IT is disproportionately male. Let’s change that.
Today, I’d like to address IT’s diversity problem. Broadly speaking, it would be hugely beneficial to see more of a mix of gender identities, races, backgrounds, and creeds in the field but since I’m writing a post and not a book, I’ll focus on women today. (For our purposes, I’m talking about both cis and non-cis women.)
If you went to (or are currently in) school for IT, I’m willing to bet that you’ve probably noticed this yourself: there aren’t a lot of women in IT. On average, what percentage of your classes were male? 95%? 98%? Even perhaps 100% in some classes?
Although I ultimately graduated with a BA in Philosophy, in the few programming classes I took there were never more than two female students in any of them. This is in classes of around forty students. Now granted, this was in the 90’s (an excellent decade – I’d recommend it to anyone!) but my guess is that this ratio has not changed all that much.
Let me tell you why that’s a problem: if you’re only working with people who look like you and think like you, you’re going to be missing out on a whole spectrum of creativity and ideas. Mix things up a little and benefit from different view points!
That’s why today, my goal is to inspire one woman, just one, to join the IT field. And to do that, I’m going to shamelessly use the memory of Grace Hopper to do so.
Who was Grace Hopper, you ask? Before the start of WWII, Grace was a math professor at Vassar college and had her PHD from Yale (so that’s Dr. Grace Hopper to you!)
When World War II broke out, she tried to enlist but got rejected for being too old. Rather than take no for an answer, she joined the reserves instead, where she went on to work as a programmer on the Mark I computer. Hopper then went on to lend her expertise to the CODASYL consortium, which led to the creation of the programming language COBOL.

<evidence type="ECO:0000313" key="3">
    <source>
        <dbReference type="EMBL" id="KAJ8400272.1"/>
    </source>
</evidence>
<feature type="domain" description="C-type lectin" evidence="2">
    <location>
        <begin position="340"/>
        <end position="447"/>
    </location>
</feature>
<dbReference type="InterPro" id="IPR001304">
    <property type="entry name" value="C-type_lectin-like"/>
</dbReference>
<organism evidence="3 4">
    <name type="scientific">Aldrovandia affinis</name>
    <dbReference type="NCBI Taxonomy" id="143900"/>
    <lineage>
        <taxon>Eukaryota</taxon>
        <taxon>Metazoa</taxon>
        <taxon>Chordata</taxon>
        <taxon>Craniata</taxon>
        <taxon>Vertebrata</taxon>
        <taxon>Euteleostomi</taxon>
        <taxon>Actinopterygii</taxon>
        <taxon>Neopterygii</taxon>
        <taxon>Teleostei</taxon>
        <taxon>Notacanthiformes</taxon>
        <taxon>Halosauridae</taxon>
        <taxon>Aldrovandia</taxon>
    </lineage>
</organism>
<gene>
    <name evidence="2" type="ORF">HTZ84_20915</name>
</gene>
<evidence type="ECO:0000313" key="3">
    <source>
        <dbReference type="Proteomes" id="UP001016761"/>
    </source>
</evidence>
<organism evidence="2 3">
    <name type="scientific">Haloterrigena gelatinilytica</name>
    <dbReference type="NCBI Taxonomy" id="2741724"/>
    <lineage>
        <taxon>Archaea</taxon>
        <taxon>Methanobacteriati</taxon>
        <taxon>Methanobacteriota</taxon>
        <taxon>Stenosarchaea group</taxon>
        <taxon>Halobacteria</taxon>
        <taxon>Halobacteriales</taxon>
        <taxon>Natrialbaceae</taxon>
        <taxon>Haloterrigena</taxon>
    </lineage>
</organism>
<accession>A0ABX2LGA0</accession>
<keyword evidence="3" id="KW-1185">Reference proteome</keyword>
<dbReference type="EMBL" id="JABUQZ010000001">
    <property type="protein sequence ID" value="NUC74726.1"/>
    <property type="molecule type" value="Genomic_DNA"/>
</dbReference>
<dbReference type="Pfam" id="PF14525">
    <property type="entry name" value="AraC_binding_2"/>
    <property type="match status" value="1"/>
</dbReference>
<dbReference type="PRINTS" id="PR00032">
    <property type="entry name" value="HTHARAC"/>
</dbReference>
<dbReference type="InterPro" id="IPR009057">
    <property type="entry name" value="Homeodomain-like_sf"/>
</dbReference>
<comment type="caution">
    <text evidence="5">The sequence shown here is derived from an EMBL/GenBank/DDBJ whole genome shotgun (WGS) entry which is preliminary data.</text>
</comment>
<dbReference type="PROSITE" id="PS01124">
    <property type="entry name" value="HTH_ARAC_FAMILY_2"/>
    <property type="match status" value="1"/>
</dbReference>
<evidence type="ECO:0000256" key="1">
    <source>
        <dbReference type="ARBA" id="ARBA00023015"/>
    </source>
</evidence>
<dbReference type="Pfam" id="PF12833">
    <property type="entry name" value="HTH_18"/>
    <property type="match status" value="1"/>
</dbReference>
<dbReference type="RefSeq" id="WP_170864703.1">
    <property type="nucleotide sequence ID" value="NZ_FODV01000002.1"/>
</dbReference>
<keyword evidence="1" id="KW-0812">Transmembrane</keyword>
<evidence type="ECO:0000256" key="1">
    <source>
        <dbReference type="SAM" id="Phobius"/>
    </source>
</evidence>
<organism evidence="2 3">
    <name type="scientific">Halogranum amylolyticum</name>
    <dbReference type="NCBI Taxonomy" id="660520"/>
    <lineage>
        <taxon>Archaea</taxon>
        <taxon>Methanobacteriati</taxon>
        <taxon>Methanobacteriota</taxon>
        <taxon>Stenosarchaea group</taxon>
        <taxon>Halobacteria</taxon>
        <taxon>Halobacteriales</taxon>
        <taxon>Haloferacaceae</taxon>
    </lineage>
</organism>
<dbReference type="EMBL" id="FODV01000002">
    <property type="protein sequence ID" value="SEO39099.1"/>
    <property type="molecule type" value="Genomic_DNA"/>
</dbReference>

Her brain was so valuable to the country that she was recalled to military service at the age of 61! (I bet the people who rejected her for being too old thirty years prior felt pretty sheepish.) She finally retired from the Navy… at age 80!
Now that you’ve met Grace, let’s talk about how she can help you (or a woman you know) get into IT. Although she passed away in 1992, her legacy lives on through the Grace Hopper Celebration. The Grace Hopper Celebration is a place for women from around the world to come network, be inspired, and maybe land a sweet job in the process!
So let’s talk brass tacks for a second. The conference itself is not cheap. (It’s actually less expensive than many other conferences, to be clear, but as the target of this blog is people who are trying to get into the field, I figure you may not have tons of spare cash lying around just yet.) There are a few options for you though. If you can’t afford the full package ($799,) you could spring for the career fair (a more accessible $199.)
If that doesn’t work for you, consider applying for one of their scholarships which will provide funding for you to attend the conference. The scholarship application deadline has already passed, unfortunately, but don’t let that stop you from applying for next year’s scholarship. Since this year’s conference is virtual (you know… because of that pesky epidemic) and a large part of attending a conference is the networking portion of it, there is something to be said for waiting until next year’s conference which will hopefully be in person. (Covid, be nice!)
That being said, there are a few advantages to going this year.
First off, there’s that career fair I mentioned earlier. Maybe you can find your dream job there? If you do, wouldn’t that be the best $199 you’ve ever spent?
There will also be “Mentoring Circles,” which are breakout sessions in small groups for anyone seeking advice on how to get into the field. As awesome as I am (take my word for it, I’m awesome,) I’ve never experienced what it’s like to be a woman in this field. Going to one of these mentoring sessions is a great way to hear first hand from other women the inside scoop about being a female in IT.
Finally, if you’re looking to get into coding, there’s a yearly hackathon (hackathons are all-day coding sessions) held where you’ll be contributing to an open source project. If you already know some coding (perhaps you’re doing a Computer Science major?) then this is 1) a great learning opportunity and 2) a great résumé booster.
For my male readers, don’t feel left out – although the Grace Hopper Celebration is geared towards advancing women in the field, you’re welcome to attend as well. What a great way to expand your horizons a bit while getting in some solid networking!
With each post, I cover a new topic to help you get your start (or keep progressing) in your IT career. If it’s your first time visiting this blog, start here. And make sure to check out these top interview questions before you start interviewing!